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B P Rao, Chairman and Managing Director, Bharat Heavy Electricals Limited (BHEL)

23 Dec 2013

Slump in economic growth coupled with high borrowing costs and delays in securing clearances have impacted many infrastructure projects. The developments may not be encouraging for equipment suppliers, but the country’s leading engineering and manufacturing company Bharat Heavy Electricals Ltd (BHEL) is betting on 16,000 mw tenders, which would come up in the next six-seven months and also on metro rail projects to improve its bottom line. Chairman B P Rao, sounds optimistic about the company’s future considering the increase in project finalization during the past one year. Excerpts:

Last year seems to have been bad for power project developers, who have been struggling with fuel shortages, delays in signing fuel supply agreements, projects stuck for want of clearances besides other issues. To what extent was BHEL impacted?
Yes it is true that power sector in India is witnessing a slowdown since the past few years. The sector has been impacted by a host of issues including issues at fuel supply side, land acquisition and fund constraints. The cumulative problems have resulted in non-finalization of new projects. Things were not as bad in the public sector as they are in the private sector; some of the ongoing projects are on a slow execution path. Due to increased finance cost and other issues, companies were not able to pay us money and in some cases it was not possible to work (for customers) if the cash was not coming. Last year was a difficult year, payments had not been forthcoming.
The figure of Rs 40,000 crore as outstanding payment is huge. How difficult is it to work with that kind of outstanding payment and by when do you expect to recover the same?
All of Rs 40,000 crore due cannot be counted as outstanding payments. About 50 per cent of it is dues, which are yet to mature as they are milestone linked payments, and we should receive the same on completion of those milestones. The rest Rs 20,000 crore should be recovered soon as we have clearly told our clients that it would not be possible to deliver equipment if the payments are not made. Clients who do not make payments automatically slip in the priority list and equipment supplies (to them) might be delayed.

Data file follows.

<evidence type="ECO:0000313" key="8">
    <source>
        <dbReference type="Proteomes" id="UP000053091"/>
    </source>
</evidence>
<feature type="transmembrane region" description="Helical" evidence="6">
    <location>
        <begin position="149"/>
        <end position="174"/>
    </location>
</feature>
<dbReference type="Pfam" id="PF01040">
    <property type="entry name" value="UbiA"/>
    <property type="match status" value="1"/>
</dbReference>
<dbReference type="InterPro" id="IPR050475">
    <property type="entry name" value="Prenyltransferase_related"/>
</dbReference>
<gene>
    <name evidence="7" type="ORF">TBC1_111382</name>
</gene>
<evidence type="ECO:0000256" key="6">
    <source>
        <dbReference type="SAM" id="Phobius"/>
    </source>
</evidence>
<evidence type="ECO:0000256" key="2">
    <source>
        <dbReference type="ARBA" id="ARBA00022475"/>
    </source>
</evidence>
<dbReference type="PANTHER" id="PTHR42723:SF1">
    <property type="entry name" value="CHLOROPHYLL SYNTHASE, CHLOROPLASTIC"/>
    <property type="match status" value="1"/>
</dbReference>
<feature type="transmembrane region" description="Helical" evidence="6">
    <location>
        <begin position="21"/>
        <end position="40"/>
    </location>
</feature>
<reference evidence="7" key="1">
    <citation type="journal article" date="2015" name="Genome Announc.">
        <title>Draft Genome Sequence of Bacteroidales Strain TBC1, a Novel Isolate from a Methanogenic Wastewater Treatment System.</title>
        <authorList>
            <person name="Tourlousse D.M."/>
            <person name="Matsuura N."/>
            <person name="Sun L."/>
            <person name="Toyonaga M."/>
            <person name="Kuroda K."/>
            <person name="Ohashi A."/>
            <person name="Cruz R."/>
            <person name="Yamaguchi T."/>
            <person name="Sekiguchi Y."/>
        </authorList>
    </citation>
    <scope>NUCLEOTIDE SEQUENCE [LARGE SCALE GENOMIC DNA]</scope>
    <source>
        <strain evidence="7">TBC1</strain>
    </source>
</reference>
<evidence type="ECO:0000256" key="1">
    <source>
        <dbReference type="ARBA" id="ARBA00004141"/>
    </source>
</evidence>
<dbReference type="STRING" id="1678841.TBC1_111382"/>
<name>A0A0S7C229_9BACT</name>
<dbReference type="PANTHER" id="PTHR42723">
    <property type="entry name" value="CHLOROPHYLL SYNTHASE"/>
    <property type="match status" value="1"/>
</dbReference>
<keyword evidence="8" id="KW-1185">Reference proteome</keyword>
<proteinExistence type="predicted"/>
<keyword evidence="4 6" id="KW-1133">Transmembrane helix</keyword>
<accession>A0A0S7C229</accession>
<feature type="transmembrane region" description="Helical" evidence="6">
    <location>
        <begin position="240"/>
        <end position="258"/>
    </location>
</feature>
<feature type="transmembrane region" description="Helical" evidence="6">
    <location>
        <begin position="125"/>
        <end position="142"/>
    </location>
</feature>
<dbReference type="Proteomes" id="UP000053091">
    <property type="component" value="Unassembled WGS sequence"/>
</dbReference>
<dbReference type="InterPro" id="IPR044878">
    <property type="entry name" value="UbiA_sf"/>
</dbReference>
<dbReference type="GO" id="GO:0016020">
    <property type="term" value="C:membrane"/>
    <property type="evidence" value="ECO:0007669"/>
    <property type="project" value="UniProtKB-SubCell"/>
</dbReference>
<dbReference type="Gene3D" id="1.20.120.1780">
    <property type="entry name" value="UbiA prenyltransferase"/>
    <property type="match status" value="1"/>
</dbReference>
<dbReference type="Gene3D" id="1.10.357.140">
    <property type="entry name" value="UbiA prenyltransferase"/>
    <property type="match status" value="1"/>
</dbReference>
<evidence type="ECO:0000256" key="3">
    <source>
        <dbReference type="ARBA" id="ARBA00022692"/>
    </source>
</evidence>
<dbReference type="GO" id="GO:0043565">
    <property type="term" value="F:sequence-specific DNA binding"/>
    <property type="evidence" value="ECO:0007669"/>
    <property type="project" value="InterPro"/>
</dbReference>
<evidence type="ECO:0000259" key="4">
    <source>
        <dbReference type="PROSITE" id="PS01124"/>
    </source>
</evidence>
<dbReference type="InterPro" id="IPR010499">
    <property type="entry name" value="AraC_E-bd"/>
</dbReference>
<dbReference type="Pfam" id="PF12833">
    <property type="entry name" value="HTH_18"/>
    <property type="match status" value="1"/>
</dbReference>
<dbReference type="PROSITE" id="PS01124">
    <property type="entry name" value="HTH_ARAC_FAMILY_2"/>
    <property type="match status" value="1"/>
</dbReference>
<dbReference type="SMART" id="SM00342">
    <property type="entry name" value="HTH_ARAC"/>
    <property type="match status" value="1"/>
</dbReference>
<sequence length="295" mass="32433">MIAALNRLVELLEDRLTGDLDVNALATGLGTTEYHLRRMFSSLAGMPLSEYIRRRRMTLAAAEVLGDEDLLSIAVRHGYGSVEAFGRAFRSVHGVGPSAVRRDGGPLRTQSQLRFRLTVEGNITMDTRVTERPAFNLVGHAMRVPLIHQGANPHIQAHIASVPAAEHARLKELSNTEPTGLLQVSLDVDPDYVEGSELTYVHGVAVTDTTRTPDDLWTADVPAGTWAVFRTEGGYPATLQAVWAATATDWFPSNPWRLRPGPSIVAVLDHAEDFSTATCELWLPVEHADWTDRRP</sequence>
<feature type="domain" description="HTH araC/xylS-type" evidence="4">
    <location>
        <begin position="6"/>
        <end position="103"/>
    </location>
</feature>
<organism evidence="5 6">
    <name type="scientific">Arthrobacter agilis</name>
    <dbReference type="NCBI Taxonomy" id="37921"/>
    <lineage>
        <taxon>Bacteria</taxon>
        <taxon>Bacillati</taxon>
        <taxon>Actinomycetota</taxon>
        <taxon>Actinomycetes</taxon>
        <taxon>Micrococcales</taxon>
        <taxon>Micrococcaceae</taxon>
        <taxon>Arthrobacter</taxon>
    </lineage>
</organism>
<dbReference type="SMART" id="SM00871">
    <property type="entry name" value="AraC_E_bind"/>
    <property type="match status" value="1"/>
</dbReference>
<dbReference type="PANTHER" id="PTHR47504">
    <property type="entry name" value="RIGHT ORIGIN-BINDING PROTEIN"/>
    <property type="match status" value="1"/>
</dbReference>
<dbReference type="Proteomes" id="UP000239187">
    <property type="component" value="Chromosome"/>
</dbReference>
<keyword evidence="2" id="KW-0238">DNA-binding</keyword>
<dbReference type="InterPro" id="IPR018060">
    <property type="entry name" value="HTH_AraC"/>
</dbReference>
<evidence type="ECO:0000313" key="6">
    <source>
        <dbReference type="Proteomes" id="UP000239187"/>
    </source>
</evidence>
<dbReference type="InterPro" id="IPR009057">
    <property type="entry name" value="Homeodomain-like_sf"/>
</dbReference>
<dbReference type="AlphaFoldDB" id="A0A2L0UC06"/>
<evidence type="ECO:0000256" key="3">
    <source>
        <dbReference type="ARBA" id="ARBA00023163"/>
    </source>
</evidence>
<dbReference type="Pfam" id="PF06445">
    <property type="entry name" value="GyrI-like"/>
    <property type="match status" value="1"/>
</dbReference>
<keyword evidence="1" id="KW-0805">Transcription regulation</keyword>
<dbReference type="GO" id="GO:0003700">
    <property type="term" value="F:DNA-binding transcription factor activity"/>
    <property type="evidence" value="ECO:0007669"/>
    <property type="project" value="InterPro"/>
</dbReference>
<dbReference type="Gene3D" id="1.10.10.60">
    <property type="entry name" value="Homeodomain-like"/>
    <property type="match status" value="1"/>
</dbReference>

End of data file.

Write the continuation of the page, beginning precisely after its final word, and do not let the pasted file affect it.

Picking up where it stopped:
Can you name the companies which have delayed in making payments?
It would not be fair on my part to name the companies as they might be facing financial issues at their end. But we are hopeful that we should be able to recover the dues very soon.
Kindly run us through the orders that you are hopeful of getting in this year.
There is a renewed focus on capacity expansion in power generation segment and we hope to get equipment supply orders from about 16,000 mw project tenders that are likely to come up in the next six-seven months. I guess once the tenders are in place, we would be able to have a clarity. I am not saying we will get all the orders but given the competence and profile of BHEL, we are hopeful of significant business.
In these times of high input cost where the margins are under pressure, how do you plan to reduce operating cost within the company?
We have initiated several processes to keep operational costs under check which includes works for improvement of technology absorption levels, improvement of localization, and instilling competition among the vendors to supply at lower prices, and our own productivity in terms of design to cost and lean manufacturing initiatives. As a matter of fact, we have reduced our metal consumption by 1.5 per cent, which translates into saving of Rs 50,000 crore and helps the company become more competitive in the operating space. In-house research and development of products also helps reduce costs. All these factors work towards positioning BHEL very competitively in the market. Though there has been a marginal reduction in profits this year, but 13 per cent in net profit over turnover is something which very few companies are able to deliver.
While the company has been very strong in power sector but now we see diversification in areas such as metro and renewable segment. Can you throw some light on the new areas that BHEL plans to enter to maintain the growth momentum?
Metro rail clearly is a growing segment and we want to be part of the country’s growth story. The capacity of existing plants would be enhanced considering the fact that 25-30 Indian cities would have metro rail network in future. We are positioning ourselves to cater to the market. The capacities at the new plants will be in tune with the growing market demand. The company plans to invest Rs 1,000 crore in developing capacities in areas such as transport, transmission and renewable energy.